A Story of Extremes- the 5th and 95th Percentiles

Tiffany OttBlog, Class Management, Innovation

gifted-education-and-special-education

As a gifted education specialist in Ohio, much of my career is dictated by the words “95th Percentile.” You see, in some states, a student can only be identified as gifted in academic subjects or cognitive abilities, and therefore receive services, if they score at or above the 95th percentile on a standardized, state approved test.

That is the official, fancy worded policy on gifted children in a lot of states. What it means in reality is that every child I teach in the gifted resource room at my school has scored higher than 95% of the people who took a specific test.

Typical situation

If we think of a typical, general education elementary school classroom of twenty-ish students, only one of them would likely be gifted according to this criteria. Something like this. (the one blue headed child in the class.)


Reality Check – The actual situation is significantly more complex than this oversimplified illustration. Students can be identified in seven different areas. Some students are twice exceptional- meaning they have a gifted identification and a diagnosis of disability. An yes, students who come from poverty or minority populations are grossly underrepresented in the identified gifted population.

However, there is an important lesson in the pared down version, so humor me.

Now that you have some sense of how common (or uncommon) children identified as gifted are in the classroom, let’s take a look at some of the things I hear on a pretty much weekly, if not daily, basis in response to the population I teach:

“But everybody is gifted.”

“He must have cheated on the test.”

“The test isn’t that hard.”

“They don’t act like a gifted kid.”

“It must be nice teaching gifted kids.”

“They will do just fine without the gifted program; it is a waste of money.”

“But they have a C in my class!”

All of these comments seek to downplay the gifted and talented label, either claiming the child isn’t actually gifted, that being gifted is a commonplace thing, or that the services for children identified as gifted are unnecessary.

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Flip it around

As the title suggests, this is not only an article about the 95th percentile, but also about the mirror population, the 5th percentile. If we take the same situation and identify the students who score at or below the fifth percentile, we are again left with one out of twenty.

Let’s take another look at those statements about gifted students, and apply these same arguments to the student who scores the lowest of a class of twenty on a standardized, reliable assessment.

“But everybody is gifted.” “But everybody is special ed.”
“He must have cheated on the test.” “He must have failed on purpose.”
“The test isn’t that hard.” “The test is too hard.”
“They don’t act like a gifted kid.” “They don’t act like a child with disabilities or learning struggles.”
“It must be nice teaching gifted kids.” “It must be nice teaching students who struggle.”
“They will do just fine without the gifted program; it is a waste of money.” “They will do just fine without special education services; they are a waste of money.”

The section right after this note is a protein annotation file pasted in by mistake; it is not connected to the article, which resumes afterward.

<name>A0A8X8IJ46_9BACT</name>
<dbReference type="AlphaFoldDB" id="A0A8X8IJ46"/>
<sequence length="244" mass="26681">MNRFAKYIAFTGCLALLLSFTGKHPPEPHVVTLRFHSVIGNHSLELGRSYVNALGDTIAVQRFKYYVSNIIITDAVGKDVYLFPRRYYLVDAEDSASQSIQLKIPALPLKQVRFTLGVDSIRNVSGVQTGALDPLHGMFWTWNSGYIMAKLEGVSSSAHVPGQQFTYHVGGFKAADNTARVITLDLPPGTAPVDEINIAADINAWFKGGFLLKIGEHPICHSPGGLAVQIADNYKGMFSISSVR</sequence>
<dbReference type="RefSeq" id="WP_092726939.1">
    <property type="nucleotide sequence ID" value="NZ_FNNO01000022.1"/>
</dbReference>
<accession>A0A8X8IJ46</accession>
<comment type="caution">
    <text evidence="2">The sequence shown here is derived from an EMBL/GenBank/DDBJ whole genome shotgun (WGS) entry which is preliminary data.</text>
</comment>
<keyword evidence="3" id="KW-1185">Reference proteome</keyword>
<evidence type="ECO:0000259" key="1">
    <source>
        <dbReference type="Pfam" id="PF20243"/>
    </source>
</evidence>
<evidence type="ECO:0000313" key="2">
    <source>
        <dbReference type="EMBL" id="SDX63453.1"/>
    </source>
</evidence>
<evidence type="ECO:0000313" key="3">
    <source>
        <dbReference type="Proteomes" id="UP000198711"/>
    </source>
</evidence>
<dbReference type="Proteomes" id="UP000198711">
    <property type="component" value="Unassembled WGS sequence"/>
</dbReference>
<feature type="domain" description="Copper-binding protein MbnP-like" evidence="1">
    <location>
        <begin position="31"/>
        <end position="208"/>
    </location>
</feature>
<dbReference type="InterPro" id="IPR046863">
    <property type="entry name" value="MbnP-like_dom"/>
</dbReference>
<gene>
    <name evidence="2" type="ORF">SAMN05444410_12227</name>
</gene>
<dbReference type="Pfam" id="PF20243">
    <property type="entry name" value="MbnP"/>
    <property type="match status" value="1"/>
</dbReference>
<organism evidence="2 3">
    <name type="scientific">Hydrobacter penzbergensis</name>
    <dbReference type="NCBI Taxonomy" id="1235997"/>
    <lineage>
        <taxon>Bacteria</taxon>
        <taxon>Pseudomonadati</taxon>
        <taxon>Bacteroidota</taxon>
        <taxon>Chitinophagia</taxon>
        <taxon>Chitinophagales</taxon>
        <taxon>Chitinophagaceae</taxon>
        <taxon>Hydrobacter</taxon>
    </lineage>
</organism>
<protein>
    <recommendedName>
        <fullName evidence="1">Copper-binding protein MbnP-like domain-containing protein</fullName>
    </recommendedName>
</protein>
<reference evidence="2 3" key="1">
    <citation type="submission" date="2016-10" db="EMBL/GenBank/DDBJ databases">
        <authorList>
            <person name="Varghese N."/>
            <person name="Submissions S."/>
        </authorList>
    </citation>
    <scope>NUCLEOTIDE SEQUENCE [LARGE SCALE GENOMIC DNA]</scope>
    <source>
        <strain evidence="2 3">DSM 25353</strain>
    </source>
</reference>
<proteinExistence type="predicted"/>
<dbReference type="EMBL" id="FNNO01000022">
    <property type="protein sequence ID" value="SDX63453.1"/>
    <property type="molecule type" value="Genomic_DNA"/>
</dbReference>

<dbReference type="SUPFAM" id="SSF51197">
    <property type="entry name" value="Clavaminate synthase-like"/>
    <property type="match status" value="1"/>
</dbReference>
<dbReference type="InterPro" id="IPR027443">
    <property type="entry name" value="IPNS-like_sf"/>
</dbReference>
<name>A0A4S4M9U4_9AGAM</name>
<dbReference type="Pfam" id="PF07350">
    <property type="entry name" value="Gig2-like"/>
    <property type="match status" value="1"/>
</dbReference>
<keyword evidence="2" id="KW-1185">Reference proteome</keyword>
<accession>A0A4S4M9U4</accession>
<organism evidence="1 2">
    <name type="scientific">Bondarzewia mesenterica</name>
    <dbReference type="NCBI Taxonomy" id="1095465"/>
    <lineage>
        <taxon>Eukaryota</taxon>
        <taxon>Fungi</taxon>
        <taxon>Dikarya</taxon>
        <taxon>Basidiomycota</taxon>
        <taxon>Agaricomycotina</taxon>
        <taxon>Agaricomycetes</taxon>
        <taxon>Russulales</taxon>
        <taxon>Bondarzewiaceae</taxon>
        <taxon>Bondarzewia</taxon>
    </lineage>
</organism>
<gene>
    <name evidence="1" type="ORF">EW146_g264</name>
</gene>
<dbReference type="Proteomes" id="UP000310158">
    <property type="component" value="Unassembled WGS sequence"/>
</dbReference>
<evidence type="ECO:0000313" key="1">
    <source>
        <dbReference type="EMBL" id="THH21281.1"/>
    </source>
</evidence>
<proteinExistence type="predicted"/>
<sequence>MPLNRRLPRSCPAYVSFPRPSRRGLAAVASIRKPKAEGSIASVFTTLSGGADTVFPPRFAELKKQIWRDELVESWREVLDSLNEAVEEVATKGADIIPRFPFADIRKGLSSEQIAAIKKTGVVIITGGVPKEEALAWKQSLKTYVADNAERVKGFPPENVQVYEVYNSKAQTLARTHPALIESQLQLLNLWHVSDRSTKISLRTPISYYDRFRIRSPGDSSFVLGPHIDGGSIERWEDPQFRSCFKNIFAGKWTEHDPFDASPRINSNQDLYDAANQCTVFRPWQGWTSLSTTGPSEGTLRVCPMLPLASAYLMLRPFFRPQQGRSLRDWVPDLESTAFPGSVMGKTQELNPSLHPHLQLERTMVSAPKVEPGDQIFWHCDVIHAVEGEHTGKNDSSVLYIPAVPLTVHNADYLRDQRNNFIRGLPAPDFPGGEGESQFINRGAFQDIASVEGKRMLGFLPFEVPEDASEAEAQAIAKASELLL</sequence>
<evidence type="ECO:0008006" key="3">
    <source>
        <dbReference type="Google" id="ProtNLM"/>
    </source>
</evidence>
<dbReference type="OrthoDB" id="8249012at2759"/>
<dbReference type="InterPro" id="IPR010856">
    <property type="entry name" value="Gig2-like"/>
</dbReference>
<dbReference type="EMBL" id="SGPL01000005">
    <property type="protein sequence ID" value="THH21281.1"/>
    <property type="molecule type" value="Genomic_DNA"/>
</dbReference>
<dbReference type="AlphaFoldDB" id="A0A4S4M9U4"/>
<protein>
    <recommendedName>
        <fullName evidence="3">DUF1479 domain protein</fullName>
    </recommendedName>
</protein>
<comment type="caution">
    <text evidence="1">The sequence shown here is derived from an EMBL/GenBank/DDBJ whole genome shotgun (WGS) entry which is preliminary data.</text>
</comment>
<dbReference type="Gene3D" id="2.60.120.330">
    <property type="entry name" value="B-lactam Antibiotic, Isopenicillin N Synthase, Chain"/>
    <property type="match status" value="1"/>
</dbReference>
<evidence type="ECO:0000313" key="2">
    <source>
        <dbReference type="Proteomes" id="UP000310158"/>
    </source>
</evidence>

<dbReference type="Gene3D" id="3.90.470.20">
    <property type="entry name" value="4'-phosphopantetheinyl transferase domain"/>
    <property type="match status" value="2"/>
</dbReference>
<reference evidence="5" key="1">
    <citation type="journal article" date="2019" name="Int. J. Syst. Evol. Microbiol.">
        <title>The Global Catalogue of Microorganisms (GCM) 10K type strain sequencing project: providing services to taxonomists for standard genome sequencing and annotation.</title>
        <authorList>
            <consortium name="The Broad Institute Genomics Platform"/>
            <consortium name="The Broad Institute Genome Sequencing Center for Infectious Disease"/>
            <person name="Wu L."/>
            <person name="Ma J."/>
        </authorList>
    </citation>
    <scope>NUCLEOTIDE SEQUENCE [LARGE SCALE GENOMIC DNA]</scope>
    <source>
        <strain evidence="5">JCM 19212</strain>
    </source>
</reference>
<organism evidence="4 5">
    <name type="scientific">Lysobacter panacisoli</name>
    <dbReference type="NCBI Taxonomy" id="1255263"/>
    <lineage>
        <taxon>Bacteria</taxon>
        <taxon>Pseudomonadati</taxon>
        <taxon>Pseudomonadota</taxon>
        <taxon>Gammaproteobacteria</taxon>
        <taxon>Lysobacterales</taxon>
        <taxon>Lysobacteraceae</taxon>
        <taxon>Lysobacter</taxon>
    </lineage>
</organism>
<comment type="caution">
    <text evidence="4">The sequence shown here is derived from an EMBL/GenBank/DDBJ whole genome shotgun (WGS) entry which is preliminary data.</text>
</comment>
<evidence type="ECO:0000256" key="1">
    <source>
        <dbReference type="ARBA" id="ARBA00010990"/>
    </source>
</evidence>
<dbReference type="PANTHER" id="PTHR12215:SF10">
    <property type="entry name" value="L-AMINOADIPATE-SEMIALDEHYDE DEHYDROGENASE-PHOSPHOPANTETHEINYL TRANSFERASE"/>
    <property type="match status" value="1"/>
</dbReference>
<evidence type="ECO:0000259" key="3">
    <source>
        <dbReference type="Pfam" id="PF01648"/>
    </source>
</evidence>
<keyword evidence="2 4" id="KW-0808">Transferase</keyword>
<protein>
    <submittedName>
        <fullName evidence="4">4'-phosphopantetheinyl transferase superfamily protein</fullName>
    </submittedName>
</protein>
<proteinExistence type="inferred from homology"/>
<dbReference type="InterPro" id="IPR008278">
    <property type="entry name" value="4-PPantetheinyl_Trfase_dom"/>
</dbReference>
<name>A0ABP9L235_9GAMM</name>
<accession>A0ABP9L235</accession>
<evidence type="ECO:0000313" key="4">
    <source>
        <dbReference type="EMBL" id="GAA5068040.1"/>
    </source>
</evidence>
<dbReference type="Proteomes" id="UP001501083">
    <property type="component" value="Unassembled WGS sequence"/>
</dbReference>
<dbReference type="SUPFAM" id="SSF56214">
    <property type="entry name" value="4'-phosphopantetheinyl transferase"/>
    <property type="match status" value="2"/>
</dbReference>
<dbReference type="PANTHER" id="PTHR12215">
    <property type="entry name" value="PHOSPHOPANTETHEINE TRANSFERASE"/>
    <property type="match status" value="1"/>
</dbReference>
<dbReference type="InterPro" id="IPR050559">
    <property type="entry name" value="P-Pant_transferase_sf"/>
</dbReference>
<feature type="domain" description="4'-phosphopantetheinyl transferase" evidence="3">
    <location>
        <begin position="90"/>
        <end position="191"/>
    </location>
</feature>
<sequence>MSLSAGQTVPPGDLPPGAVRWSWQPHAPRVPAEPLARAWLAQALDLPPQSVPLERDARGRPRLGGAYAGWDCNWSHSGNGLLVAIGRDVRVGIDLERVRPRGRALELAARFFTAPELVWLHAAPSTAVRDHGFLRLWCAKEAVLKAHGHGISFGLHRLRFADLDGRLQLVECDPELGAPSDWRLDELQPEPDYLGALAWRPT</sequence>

“But they have a C in my class!” “But they have a C in my class!”

These statements about the lowest scoring five percent of the population, those that are most likely to receive special education services, do not make much sense either. Of course a child who scores lower than any other student in their class is going to need some additional supports to reach their potential and grow. At the same time; of course a child who scores higher than any other student in the class is going to need some additional support to reach their potential and grow.

Forget the labels

Even if you disagree with the gifted label. Even if you dislike the way your state measures, identifies, or serves children that have the gifted label. And even if, for some reason, you have a deep seated hatred of gifted programs. Can we put aside our emotional reactions to the labels “gifted” and “disabled” and come to the agreement that the students who fall at or above the 95th percentile on reliable, standardized tests would benefit from some additional support when compared to the general population?

Mathematically, students at or above the 95th percentile are as different from the average student as students at or below the 5th percentile are. When it comes down to it, students that demonstrate a high level of achievement, or a low level of achievement, both need some extra help. Some acceleration or some additional time. Some extension work or some more one-on-one time. Some opportunity to extend their thinking or an extension to the time the have to think and learn.

In a perfect world…

Of course, in a perfect world, we would be able to create classrooms and learning opportunities that allow these opportunities for ALL learners. One that is not restrictive or targeted to specific portions of the population. A classroom that reaches ALL learners where they are, when they get there. Sadly, for many learning environments, this is simply not the reality.

So, until the day this kind of amazing classroom is universal, these programs, both gifted education and special education, will be the lifeline for students, and the help that students at both extremes need in order to thrive.

So focus on their needs, give them what they need now, and work to make it better for all your students.

Cover image by: www.goodfreephotos.com